While details of NBA legend Dennis Rodman’s recent trip to North Korea are mostly unknown and limited to quotes like “Kim Jong Un is just a kid” and “He’s a good guy” and “Please don’t hate me”, it seems that the 5-time NBA Champion still wants to put big ol’ media jerks like George Snuffleupagus in their places. As soon as Rodman wraps up this next lap dance, he’s heading back to North Korea in six months to broker peace on behalf of the United States. That is, if North Korea is still on the map by then.
But as much fun as it is to feel bad for a totally unprepared Rodman for being thrust into the political conversation like this, it’s important to remember that he’s not the first athlete to have taken a journey into the unknown. Back in 1995, the WCW and New Japan Pro Wrestling hosted “Collision in Korea” in my favorite city to pronounce, Pyongyang, and Ric Flair recalled that strange experience this week with WCNC in Charlotte.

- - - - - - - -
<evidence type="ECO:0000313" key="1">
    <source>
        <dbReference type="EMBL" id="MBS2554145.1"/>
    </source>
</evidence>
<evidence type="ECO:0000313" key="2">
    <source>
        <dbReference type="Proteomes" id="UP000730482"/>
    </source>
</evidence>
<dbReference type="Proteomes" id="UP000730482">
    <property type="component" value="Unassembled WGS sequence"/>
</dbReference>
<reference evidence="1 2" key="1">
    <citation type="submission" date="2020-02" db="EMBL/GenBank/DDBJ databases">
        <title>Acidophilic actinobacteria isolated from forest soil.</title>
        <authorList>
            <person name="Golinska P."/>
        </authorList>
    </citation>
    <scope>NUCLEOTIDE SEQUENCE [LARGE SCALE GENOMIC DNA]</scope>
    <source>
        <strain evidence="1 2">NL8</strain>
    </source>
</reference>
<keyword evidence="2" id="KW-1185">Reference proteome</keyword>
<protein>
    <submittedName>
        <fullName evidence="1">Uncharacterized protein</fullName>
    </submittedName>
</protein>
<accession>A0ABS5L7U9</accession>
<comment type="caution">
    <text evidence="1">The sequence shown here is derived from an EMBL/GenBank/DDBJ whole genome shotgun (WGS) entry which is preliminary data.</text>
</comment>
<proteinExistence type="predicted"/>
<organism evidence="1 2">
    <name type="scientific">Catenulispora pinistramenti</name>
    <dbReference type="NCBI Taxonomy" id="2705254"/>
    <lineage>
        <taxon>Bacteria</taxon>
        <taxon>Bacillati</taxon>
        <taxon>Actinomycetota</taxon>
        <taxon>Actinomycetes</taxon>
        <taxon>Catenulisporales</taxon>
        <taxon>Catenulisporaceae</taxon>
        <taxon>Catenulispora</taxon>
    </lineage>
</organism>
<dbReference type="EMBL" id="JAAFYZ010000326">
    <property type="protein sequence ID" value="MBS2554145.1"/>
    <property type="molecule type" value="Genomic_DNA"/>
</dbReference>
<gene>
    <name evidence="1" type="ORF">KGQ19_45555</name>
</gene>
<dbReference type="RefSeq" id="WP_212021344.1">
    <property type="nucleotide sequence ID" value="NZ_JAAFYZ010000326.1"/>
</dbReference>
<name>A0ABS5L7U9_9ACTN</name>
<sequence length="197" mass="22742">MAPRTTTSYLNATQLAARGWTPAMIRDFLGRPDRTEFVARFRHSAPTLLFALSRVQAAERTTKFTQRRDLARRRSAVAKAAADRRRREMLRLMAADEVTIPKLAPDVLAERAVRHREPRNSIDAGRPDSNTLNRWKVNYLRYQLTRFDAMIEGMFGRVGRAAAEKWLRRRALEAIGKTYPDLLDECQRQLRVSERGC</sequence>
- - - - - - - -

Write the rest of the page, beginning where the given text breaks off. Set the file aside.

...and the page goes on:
“It’s a very volatile place. It is what it is – the people are nice, but the government, they don’t like us or the Japanese… We then got on a private North Korean jet, just [Muhammad] Ali and I. They took our passports and put me in one car and Ali in another, and I didn’t see him for two days. They were just saying how powerful they were, and they hoped that Ali and I would go back to America and tell them they’re there to be reckoned with.”
Flair, of course, went on to lose his match with Antonio Inoki, but the event allegedly holds the record for the largest attendance at a wrestling event ever, with more than 340,000 people in two days. But you also have to take into account that those numbers came from North Korea, home of Kim Jong Il’s perfect 18 score in a round of golf, and the WCW, which once let Jay Leno wrestle.
In retrospect, I’m glad that Flair came back with no problems, because I can’t even imagine the hell that Strom Thurmond would have raised if they had hurt his friend, the Nature Boy. At the very least, he would have sent in the Horsemen, and nobody f*cks with Arn Anderson.